The pantyhose bit was part of a troubling pattern. Biographer Woods learned that Johnson would tell close friends that his own wife, the delightfully named Lady Bird, was “the best piece of ass I ever had” (but he still cheated on her). Recorded Oval Office telephone conversations include a 1964 exchange with staffer Ralph Dungan concerning female appointees to government positions. Johnson kept asking Dungan about their looks. Former staffer Yolanda Boozer told Miller that Johnson would comment if female White House employees gained any weight, provoking anxious dieting.

Regardless of gender, Johnson’s treatment of subordinates could be appalling. In one of her very rare confirmations of Johnson’s behaviour, Katherine Graham says she saw Johnson apoplectically yelling at aide Jack Valenti over some mistake. She describes the tirade as “callous and inhuman.” A senior adviser, James H. Rowe Jr., reportedly quit after witnessing a similar incident. Johnson’s own vice-president, Hubert Humphrey, informed Miller that Johnson’s need to control people caused him to say of certain individuals that, “I’ve got his pecker in my pocket.”

President Lyndon B. Johnson, right, talks with Secretary of Defense Robert McNamara, sitting, after McNamara had returned from a fact-finding trip to Vietnam, at the White House on March 13, 1964.

And then there was the N-word. Although Johnson styled himself as a civil rights crusader and did make progress on race relations, he still presided over a United States torn by racial violence. His public and private statements showed that he never realized he himself may have been part of the problem. For example, Robert A. Caro says he referred to the manual labour of his youth as “n—-r work.”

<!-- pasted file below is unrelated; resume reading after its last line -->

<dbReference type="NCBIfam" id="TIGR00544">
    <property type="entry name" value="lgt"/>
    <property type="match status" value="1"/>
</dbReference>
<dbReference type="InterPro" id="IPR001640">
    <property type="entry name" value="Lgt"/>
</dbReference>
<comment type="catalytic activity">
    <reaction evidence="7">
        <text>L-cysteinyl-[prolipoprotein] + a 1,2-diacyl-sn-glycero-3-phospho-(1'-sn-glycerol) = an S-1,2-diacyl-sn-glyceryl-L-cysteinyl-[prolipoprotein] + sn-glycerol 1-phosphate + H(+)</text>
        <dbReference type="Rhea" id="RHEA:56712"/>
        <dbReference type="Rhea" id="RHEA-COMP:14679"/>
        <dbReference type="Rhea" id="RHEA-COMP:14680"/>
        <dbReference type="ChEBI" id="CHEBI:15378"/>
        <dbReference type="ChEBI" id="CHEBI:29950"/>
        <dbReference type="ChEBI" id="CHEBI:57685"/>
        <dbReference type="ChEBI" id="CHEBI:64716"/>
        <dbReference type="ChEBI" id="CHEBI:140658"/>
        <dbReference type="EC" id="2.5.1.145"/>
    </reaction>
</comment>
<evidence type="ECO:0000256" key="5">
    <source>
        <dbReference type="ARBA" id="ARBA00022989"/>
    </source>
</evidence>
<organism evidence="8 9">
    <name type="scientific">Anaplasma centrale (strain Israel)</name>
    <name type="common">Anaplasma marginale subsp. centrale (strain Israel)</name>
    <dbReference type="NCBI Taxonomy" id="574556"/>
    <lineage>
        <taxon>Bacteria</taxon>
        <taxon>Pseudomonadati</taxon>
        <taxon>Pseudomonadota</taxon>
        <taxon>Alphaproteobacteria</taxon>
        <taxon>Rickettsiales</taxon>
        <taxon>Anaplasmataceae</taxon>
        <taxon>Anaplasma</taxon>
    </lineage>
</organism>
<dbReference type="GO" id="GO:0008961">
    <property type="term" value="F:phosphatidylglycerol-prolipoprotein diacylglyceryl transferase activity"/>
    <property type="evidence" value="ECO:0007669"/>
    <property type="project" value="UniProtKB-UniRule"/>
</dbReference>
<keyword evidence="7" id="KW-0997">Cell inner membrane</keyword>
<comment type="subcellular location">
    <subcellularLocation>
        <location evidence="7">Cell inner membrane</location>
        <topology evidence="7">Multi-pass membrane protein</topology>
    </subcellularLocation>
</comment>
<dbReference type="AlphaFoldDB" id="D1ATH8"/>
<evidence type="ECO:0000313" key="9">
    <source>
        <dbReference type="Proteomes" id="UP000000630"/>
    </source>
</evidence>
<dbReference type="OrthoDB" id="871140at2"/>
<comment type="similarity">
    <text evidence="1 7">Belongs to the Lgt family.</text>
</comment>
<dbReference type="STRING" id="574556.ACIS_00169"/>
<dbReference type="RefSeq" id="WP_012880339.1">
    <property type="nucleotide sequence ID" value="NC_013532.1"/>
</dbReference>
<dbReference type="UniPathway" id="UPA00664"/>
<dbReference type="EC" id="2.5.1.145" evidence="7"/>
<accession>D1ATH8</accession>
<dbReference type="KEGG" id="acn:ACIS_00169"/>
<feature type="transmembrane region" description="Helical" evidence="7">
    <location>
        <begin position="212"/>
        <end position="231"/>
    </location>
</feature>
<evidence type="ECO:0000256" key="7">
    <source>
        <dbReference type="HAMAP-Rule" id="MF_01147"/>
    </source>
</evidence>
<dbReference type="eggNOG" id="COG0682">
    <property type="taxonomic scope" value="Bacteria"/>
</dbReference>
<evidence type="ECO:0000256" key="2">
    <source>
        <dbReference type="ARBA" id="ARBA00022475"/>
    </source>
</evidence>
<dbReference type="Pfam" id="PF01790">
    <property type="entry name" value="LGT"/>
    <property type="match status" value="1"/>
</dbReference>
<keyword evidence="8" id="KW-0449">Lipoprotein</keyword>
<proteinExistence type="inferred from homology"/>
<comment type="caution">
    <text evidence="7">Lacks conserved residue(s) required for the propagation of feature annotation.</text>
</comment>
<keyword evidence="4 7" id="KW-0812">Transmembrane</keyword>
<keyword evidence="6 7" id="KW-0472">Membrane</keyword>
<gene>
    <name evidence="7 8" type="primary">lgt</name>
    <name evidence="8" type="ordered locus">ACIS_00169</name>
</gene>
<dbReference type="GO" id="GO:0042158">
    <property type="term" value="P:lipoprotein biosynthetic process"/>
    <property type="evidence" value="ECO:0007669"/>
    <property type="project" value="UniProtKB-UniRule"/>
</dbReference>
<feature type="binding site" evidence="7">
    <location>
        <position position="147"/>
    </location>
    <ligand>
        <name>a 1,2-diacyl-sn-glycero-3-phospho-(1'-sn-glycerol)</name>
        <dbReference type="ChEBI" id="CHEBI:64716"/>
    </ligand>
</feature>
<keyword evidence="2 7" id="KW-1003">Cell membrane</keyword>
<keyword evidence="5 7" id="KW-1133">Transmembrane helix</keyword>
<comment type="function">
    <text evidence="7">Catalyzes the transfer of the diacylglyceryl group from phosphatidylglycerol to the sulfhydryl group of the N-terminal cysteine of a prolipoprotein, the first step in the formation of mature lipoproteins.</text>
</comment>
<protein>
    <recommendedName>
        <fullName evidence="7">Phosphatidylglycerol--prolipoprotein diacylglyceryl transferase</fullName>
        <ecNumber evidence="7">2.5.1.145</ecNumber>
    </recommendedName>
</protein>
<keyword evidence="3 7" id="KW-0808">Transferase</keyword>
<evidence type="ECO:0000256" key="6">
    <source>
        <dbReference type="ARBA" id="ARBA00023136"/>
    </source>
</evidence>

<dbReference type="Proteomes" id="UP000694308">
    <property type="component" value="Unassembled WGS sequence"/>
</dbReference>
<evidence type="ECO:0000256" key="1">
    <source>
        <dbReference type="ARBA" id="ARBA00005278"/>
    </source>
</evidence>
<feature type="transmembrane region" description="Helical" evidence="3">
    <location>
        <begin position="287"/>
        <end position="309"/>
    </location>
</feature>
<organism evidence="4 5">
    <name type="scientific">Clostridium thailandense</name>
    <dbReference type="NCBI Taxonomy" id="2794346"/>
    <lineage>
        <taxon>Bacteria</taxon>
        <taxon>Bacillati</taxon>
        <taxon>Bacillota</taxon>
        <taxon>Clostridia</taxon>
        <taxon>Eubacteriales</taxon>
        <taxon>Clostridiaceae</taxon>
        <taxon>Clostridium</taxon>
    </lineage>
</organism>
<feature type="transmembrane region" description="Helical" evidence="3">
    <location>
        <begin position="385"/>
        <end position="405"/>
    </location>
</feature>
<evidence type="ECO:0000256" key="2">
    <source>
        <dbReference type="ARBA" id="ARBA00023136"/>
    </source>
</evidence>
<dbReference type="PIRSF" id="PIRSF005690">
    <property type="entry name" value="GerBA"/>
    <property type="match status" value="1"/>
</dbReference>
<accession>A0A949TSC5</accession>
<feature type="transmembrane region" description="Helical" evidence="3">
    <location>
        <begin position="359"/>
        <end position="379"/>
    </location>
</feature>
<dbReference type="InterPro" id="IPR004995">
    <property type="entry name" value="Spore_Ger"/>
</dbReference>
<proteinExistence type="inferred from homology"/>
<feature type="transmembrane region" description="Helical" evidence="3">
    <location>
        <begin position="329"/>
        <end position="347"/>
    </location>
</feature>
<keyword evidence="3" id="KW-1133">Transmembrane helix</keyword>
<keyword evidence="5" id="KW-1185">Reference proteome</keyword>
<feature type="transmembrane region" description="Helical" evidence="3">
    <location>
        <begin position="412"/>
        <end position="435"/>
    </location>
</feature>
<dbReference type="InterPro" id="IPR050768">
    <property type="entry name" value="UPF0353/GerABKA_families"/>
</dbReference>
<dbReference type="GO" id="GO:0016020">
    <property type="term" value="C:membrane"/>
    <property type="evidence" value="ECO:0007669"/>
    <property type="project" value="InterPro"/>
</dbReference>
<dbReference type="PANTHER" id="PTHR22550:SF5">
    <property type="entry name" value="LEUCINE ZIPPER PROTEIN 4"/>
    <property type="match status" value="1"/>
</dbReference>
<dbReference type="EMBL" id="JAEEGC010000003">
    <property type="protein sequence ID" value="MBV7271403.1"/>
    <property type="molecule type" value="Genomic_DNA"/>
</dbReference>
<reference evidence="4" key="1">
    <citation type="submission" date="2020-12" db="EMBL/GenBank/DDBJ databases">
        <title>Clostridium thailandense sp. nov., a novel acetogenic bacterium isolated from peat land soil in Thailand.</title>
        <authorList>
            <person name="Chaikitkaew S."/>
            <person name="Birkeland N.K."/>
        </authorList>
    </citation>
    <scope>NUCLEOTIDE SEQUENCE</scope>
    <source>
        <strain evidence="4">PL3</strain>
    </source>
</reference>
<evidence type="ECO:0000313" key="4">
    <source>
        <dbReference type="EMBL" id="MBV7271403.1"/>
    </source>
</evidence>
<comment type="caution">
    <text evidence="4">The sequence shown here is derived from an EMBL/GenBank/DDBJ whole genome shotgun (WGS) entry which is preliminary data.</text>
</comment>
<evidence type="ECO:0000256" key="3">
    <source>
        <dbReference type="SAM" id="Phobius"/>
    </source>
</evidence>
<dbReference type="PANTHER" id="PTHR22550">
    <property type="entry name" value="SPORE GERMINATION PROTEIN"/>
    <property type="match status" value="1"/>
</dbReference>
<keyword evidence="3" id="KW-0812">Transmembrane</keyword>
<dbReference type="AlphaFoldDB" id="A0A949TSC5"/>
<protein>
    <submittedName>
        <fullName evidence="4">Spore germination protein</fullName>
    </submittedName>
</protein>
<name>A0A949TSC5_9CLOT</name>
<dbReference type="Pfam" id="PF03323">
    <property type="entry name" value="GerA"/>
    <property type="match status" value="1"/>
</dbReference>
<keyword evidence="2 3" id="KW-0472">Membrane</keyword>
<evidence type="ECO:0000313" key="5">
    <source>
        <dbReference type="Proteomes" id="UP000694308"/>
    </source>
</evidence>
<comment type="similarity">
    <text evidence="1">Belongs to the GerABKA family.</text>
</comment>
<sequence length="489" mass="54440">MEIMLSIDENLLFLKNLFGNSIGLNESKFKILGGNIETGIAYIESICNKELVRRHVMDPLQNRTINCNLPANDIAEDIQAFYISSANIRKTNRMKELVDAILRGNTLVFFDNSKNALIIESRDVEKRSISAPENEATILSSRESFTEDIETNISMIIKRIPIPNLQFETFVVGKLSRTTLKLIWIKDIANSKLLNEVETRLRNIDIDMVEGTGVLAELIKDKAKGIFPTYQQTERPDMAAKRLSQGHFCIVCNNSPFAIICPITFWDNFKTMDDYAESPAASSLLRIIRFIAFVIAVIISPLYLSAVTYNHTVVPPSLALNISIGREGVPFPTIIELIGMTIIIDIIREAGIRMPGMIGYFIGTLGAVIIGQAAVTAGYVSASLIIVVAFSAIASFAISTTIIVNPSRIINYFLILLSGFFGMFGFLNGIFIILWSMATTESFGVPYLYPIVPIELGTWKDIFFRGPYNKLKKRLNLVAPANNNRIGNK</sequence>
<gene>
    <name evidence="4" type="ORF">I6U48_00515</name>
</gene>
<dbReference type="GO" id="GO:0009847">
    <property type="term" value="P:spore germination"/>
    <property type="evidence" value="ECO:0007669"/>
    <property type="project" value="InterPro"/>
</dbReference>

A recorded 1964 telephone conversation with the hapless Jack Valenti touched on Johnson’s electoral chances in Texas for an upcoming presidential race: “I think I can take every Mexican in the state and every n—-r in the state.” Several weeks before that presidential vote, Johnson spoke before a New Orleans crowd about how Southern politicians constantly twisted all issues towards race. That was a valid point, but then the speech became strange: “All they (the voters) ever hear at election time is n—-r, n—-r, n—-r!” Woods discovered that somebody sanitized the official record of the speech, substituting the word “Negro,” but witnesses confirmed what was really said. Robert Dallek learned of a 1967 meeting in the Oval Office with Texan state official Larry Temple, concerning possible black candidates for the Supreme Court. Johnson stressed he would consider only high-profile people: “When I appoint a n—-r to the bench, I want everyone to know he’s a n—-r.”

Unsurprisingly, when black rioting erupted in Los Angeles in 1965, Johnson was bewildered, and he confided to aide Joseph Califano his fear that “Negroes will end up pissing in the aisles of the Senate.”

In the end, however, it was the uncontrollable Vietnam War that destroyed Johnson’s administration and wrecked his legacy. William Doyle unearthed a fitting quote from a moment in mid-1965, when Johnson was moodily strolling on the grounds of the White House, cursing: “I don’t know what the fuck to do about Vietnam.”